A Question: Narrating the Soviet Union

In conversations this week with fellow historians, I have returned often to the question of why public knowledge of the Soviet Union is so limited, and interpretations so traditional and conservative. For evidence of the fact, we need look no further than the Applebaum commentary I wrote about last week.

I know that fantastic historians and academic scholars, both up-and-coming and long established, have written about the Russian Revolution recently. Ron Suny, Sarah Badcock, Brendan McGeever, and others have written for Jacobin’s coverage of the centenary. Alexander Rabinowich literally wrote the books explaining why Applebaum’s conception is wrong, beginning with Prelude to Revolution some fifty years ago.

As much as I wish Jacobin reached a mainstream audience, however, it doesn’t.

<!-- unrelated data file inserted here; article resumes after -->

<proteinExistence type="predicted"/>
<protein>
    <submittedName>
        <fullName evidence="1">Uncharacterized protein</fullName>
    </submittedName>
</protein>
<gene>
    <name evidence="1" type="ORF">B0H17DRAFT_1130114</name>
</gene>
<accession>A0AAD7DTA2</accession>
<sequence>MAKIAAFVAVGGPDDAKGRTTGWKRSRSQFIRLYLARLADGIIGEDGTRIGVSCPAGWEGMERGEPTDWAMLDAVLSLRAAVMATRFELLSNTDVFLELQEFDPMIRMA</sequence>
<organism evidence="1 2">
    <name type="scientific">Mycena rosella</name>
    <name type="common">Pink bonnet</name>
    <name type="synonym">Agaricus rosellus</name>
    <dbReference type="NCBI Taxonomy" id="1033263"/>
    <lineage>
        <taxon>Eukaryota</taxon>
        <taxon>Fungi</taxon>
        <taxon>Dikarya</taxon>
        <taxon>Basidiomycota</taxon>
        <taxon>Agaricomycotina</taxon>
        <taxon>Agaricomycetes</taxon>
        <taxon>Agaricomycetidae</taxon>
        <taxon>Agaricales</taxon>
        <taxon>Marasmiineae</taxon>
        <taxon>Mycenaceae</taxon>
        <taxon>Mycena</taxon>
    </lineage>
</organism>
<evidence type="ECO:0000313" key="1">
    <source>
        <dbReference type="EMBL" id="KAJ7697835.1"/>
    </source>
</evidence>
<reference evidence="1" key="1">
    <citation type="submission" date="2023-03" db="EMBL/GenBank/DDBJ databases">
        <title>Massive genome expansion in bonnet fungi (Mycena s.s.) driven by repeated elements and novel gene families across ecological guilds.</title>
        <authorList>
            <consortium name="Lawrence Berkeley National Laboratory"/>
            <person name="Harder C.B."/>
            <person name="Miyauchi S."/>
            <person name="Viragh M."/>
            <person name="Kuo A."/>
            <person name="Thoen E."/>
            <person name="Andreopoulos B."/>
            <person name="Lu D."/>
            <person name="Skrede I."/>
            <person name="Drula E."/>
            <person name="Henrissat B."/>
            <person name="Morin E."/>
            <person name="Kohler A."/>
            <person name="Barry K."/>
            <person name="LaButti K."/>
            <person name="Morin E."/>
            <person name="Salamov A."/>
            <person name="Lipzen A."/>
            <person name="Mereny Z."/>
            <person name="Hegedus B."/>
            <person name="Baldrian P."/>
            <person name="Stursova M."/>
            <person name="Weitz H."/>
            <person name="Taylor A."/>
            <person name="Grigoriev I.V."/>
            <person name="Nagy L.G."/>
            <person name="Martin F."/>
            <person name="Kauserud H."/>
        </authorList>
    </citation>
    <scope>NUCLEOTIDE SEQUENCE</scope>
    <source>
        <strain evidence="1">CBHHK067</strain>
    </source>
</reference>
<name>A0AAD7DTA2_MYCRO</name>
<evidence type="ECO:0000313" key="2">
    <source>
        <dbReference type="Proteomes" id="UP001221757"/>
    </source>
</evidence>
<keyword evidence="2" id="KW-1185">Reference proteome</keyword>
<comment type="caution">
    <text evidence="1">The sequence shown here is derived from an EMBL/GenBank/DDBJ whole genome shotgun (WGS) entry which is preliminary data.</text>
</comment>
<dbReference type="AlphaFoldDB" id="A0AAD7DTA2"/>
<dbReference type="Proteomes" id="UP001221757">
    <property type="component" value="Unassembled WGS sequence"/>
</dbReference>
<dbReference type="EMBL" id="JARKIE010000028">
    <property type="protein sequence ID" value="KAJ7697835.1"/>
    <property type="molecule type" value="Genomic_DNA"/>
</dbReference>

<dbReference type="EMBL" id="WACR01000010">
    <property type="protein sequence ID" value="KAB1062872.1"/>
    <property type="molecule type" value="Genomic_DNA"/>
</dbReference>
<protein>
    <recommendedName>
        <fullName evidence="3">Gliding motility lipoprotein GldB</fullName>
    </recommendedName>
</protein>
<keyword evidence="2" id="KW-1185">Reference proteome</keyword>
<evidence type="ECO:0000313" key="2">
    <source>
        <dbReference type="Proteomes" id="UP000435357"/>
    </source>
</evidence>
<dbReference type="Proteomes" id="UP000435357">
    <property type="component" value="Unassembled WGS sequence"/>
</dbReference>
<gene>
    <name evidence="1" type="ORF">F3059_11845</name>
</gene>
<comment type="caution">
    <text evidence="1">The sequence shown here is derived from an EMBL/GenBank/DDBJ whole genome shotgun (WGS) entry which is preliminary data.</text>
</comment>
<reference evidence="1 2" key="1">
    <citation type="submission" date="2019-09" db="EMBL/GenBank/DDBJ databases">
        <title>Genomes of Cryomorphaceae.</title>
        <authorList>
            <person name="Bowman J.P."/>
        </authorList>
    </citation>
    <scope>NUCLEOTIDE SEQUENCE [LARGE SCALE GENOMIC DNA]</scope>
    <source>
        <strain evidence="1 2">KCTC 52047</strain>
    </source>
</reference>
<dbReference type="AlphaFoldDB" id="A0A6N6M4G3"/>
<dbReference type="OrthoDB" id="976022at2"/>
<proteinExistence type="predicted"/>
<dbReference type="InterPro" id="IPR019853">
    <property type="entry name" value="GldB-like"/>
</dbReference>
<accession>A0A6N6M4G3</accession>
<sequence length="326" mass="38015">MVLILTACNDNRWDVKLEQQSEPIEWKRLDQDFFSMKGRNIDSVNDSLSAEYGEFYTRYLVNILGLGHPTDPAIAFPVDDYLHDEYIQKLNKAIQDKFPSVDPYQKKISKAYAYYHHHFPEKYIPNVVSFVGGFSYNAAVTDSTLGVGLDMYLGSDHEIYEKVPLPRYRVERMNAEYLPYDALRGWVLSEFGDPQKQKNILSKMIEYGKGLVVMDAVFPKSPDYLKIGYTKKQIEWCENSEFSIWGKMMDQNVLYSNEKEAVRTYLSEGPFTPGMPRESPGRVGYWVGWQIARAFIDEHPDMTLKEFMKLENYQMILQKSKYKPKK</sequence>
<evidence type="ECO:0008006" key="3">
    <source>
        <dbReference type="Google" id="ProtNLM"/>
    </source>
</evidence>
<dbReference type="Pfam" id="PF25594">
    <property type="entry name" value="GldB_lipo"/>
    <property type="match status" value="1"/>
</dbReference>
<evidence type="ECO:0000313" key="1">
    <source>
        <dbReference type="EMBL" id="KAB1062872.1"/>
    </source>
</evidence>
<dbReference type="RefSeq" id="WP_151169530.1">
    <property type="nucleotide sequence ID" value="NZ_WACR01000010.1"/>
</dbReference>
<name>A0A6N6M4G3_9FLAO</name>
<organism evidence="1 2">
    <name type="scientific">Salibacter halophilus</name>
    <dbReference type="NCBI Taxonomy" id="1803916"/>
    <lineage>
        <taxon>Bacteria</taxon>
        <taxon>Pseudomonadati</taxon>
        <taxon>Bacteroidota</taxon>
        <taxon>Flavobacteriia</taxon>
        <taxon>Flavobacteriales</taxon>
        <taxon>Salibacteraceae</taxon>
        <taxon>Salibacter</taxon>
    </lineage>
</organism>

Instead, in the popular imagination, the narrative is written by others. This is not to say that China Miéville cannot and should not write about 1917. Indeed, his recent October is a compelling narrative. Yet it’s telling that he is a novelist, not a historian.

So here’s my question: what books, articles, or other media have reached a wider audience to explain not only the Russian Revolution, but the Soviet Union’s 74–year history and subsequent legacies? What I have in mind here is a book on the shelf at Barnes and Noble, or in your Kindle feed.

Which ones have done so that you wish had not?

Which ones written by historians should?

No really, please answer below: the comments are open. I’d love to get a conversation started on this.